Surgical Apgar score as a predictor of outcomes in patients undergoing Laparotomy at Mulago Hospital: prospective cohort study.
Chan, Onen Bruno
MetadataShow full item record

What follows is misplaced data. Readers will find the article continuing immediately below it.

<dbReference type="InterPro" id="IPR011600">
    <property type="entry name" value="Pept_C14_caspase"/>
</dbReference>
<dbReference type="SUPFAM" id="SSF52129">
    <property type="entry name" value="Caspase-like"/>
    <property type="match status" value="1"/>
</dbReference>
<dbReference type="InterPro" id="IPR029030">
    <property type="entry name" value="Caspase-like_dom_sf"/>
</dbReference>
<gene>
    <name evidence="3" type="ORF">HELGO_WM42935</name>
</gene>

Background: Postoperative complications and mortality following laparotomy has remained high worldwide. Early postoperative risk stratification is essential to improve outcomes and clinical care. The surgical Apgar score (SAS) is a simple and objective bedside risk prediction tool that can be used immediately for decision making or guide postoperative care. The objective of this study was to evaluate the performance of SAS in predicting outcomes in patients undergoing laparotomy at Mulago hospital. Method:A prospective observational study in eligible adult patients undergoing laparotomy at Mulago National referral hospital during a 4-month period were recruited. Data were collected on the patient’s preoperative and intraoperative characteristics. SAS was calculated and patients categorized into 3 SAS categories. Outcomes were in-hospital major complications and mortality. The association between the SAS and outcomes was tested using binary logistic regression, crude and adjusted relative risk were determined, and the SAS discriminatory ability was determined from the receiver-operating curve (ROC) analysis. Results: Of the 180 patients requiring laparotomy, 151 were studied with male to female ratio of 2:1. The mean age was 40.61 (±15). Overall postoperative in-hospital major complications and mortality rates were 24.2% and 10.6% respectively. Low SAS was associated with high likelihood of developing major complications and dying. Compared with low-risk SAS (8-10), the adjusted relative risk for major complication was 18.4 (95% CI, 1.9-177, P=0.012), while for mortality when compared with medium risk SAS (5-7), the adjusted relative risk for mortality for those in the high-risk group was 3.9(95% CI, 1.01-15.26, p=0.048). SAS had a fair discriminatory ability for postoperative in-hospital major complication and mortality with area under curve of 0.75 and 0.77 respectively. The sensitivity and specificity of SAS ≤6 for major complication was 60.5% and 81.14% respectively, for death was 54.8% and 81.3% specificity respectively. Conclusions: Low SAS is associated with increased risk of major complications and/or mortality. SAS has a high specificity with an overall fair discriminatory ability for predicting those at high or low risk of developing in-hospital major complications and/or death following laparotomy.